[As with Day 1, I missed some of the coast, but I did make up for it. See Related rambles]

Day 1 images

Day 1 walk

Day 1: Nov 19 /06: Tanshui to Sanzhih; 3.25 hrsDun-ta-dun-ta-daaa! Charge! My crazy (but not too crazy) quest had begun. A few weeks later than expected, at the crack of 3 PM on a lovely autumn day, on Tanshui Fisherman’s Wharf, I started walking. It was weird but good. Onwards to the horizon and all that! I was very excited, but soon settled down to the simple business of, well, walking! It didn’t take me long to get out of the wharf and beach area. I took the roadway east. It took only 45 minutes to clear town, and on the eastern edge I found a weird grid of large roads, most of then closed off, dicing up a large, flattish area. Obviously, the huge vacant squares will sprout high-rise apartment blocks at some point in the future. Past this, I found an offshoot part of Highway 2, a small, winding country road. It was a pleasant place to walk. After meandering about for an hour, the road led me back to the highway. Traffic was fairly heavy, and the shoulder of the road was a bit narrow. If I had needed to light a safety match off the side of a passing car I probably could have. Facing into the traffic, I plodded along towards San Zhih in the fading light. Soon it was dark, and the traffic became more irritating, with scooters buzzing by a few centimeters from my shoulder, and oncoming headlights dazzling me. At six I called it quits, the first day of my island trek. On the bus back to the MRT, hanging on with grim determination, as the driver veered and bounced along the road, I felt great.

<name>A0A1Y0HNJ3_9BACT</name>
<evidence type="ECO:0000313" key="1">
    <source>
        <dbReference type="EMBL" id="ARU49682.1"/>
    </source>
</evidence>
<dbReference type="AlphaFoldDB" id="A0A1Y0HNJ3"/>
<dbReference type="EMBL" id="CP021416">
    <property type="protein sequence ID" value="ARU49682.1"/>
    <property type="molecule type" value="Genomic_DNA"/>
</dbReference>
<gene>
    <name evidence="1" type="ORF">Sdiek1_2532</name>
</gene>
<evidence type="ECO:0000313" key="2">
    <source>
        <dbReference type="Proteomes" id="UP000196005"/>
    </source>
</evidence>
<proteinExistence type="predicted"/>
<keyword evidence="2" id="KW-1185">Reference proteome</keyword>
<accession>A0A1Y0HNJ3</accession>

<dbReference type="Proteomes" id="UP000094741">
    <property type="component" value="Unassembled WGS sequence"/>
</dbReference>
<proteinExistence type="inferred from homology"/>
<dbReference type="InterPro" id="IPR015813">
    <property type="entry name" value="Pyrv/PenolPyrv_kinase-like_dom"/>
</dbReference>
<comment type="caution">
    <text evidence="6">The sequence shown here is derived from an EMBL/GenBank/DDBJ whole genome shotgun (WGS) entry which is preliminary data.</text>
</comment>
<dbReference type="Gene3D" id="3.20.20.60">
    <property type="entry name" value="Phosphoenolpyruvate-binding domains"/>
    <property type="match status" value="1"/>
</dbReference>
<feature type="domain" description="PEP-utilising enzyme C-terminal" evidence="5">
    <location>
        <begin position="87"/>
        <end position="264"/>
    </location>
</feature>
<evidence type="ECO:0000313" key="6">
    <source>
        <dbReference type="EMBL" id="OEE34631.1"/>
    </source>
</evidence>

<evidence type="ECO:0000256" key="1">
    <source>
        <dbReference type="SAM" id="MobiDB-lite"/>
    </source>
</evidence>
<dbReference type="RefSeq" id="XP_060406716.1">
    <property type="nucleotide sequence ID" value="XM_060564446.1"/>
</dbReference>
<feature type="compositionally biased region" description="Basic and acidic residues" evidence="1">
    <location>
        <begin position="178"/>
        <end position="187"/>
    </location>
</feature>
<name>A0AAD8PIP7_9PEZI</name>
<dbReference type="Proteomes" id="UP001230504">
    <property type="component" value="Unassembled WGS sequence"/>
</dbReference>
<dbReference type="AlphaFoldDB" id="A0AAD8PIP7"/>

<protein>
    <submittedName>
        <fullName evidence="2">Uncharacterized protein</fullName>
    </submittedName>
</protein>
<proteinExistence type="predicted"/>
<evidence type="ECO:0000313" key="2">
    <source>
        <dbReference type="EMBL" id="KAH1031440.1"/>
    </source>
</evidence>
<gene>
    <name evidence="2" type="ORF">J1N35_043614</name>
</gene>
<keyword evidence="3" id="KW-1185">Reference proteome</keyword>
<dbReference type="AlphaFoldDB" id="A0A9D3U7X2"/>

Only later - much later - did I realize that I had missed the coast by kilometers! But not to worry, I made up for it later. See: Related rambles.